A.S. Byatt published The Matisse Stories in 1993. Reading the work in 2012, I find it’s aged well.
It’s a small volume, only three stories, two shorter stories bookending a longer one. All three are about color, and Matisse paintings, and how this time we live in is one if displacement, where living by the rules doesn’t apply because we only think they are rules, and when we learn that we find we don’t quite fit, that something is missing or incomplete.
In “Medusa’s Ankles,” an aging college professor becomes a regular customer at a hair salon because her hair is aging along with the rest of her. A painting, or print, by Matisse (largely pink) occupies a gray wall, and that is what first pulls her into the salon. All goes well until the salon is remodeled, the Matisse put away and replaced by photographs, and the owner makes an offhand comment about his wife’s ankles.
In “Art Work,” a magazine illustrator, her painter husband, and their two children depend upon their housekeeper to hold their lives together. Only the illustrator understands the importance of Mrs. Brown; her husband seems determined to drive her away. What the family doesn’t know is how well Mrs. Brown comes to understand concepts of color, and what she does with their cast-off clothes. They are in for a surprise.
In “the Chinese Lobster,” a college professor (also aging – I sense a theme here) has lunch at a Chinese restaurant with a friend and colleague, to let him know that a graduate student is accusing him of sexual harassment. The reader only sees the student through their conversation and the recall of a longish letter she’s sent. The student turns out to be anorexic, likely mentally ill, and is working on an art project that she believes will destroy Matisse (and why she wants to destroy Matisse is at the crux of the story).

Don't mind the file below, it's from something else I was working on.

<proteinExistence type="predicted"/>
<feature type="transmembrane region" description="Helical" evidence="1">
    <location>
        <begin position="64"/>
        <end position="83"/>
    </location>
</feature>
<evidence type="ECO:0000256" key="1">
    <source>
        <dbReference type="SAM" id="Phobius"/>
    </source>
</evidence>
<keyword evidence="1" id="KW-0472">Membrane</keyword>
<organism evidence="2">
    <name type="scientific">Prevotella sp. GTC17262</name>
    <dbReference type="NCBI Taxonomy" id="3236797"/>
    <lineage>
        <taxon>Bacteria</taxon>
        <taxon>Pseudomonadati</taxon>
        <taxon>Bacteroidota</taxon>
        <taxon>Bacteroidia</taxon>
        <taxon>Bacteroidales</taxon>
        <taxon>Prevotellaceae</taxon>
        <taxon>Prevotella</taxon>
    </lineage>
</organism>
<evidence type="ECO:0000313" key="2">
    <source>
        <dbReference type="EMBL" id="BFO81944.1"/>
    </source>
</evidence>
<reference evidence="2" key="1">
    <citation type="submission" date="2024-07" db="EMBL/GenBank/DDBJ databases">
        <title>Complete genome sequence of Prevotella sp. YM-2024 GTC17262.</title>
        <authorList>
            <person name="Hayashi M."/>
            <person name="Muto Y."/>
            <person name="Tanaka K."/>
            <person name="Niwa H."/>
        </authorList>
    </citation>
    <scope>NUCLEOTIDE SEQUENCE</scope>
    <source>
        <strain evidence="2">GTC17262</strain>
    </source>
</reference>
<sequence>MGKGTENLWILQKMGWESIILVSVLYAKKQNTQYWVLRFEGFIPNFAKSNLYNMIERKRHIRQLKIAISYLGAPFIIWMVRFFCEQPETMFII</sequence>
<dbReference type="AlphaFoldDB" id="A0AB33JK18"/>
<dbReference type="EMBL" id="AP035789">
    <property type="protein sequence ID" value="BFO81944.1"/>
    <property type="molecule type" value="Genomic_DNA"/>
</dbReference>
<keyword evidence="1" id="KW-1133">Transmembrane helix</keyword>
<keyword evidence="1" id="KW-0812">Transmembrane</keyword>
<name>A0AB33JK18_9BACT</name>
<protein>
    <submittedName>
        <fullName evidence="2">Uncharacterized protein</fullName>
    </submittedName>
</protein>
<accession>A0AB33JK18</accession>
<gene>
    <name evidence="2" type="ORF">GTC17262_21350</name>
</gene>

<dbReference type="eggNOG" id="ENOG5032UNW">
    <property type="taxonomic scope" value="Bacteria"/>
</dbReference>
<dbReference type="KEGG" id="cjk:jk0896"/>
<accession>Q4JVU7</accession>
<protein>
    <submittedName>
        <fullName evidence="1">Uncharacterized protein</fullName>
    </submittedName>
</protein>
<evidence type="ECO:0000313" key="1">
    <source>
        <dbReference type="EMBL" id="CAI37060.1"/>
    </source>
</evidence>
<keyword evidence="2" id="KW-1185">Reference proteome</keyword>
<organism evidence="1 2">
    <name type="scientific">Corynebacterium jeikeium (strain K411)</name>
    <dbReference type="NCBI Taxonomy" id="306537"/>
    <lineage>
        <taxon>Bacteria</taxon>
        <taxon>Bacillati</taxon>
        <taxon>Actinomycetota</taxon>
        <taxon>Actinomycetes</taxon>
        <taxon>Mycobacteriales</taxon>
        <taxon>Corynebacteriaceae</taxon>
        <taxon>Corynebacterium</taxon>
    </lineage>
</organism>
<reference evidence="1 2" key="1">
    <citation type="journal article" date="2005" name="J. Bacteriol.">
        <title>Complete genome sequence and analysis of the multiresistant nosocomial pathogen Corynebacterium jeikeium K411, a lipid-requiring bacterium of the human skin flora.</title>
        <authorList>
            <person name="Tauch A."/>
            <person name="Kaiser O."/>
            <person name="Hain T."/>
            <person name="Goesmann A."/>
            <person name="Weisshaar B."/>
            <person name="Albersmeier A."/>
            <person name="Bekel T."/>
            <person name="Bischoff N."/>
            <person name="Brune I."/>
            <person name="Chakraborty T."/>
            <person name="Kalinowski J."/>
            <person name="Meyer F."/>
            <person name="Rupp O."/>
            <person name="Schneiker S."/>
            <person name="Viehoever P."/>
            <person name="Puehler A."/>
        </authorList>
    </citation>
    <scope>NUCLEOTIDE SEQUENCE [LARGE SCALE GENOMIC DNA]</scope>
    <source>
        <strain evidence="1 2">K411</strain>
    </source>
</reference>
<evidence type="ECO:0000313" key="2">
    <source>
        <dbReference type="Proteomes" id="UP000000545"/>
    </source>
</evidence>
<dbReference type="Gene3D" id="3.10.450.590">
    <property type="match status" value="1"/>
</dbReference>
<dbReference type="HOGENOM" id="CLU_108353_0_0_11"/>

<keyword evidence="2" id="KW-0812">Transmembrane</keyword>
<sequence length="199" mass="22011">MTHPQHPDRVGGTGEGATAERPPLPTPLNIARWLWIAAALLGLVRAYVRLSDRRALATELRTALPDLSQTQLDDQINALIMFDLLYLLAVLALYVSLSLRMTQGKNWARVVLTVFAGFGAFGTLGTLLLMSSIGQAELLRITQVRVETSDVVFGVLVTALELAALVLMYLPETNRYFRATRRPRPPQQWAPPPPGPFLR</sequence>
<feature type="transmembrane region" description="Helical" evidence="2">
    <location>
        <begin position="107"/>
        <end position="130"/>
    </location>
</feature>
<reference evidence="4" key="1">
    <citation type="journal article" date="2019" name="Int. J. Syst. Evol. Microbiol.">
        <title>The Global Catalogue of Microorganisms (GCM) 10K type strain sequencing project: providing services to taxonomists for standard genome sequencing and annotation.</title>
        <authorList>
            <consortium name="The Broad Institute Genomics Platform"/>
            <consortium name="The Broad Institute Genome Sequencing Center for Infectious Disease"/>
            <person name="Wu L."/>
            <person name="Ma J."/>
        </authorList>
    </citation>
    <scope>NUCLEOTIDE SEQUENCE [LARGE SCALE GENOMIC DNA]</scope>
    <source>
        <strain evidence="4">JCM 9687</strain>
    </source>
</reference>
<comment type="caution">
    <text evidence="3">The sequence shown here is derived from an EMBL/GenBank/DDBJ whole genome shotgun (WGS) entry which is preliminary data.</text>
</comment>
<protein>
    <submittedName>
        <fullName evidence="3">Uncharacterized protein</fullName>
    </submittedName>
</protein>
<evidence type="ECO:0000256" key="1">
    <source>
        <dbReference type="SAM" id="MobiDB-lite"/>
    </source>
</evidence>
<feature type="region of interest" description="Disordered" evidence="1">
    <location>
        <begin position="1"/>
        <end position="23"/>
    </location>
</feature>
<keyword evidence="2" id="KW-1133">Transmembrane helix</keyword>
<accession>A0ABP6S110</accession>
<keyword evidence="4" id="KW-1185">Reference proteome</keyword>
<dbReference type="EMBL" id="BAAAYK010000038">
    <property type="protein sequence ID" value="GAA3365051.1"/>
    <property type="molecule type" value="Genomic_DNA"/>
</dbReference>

Byatt, who’s received the Booker Prize and other significant recognitions, has created three stories in which at first little seems to happen; the plot structures lie within the minds of the characters. But by the end of each, the reader comes to understand that many things have happened, important things that transform the characters’ lives.
Every action, every word, plays a part in moving the story forward. The stories seem almost effortless, like a Matisse painting, but the appearance is deceiving. Each story is like a fine work of art, the complexity hidden behind the simplicity of the storytelling.
Byatt does not leave the reader hopeless, but neither does she leave a sense of hope or even relief. The Matisse Stories captures a sense of the displacement of contemporary life, seen through a lens of art and color.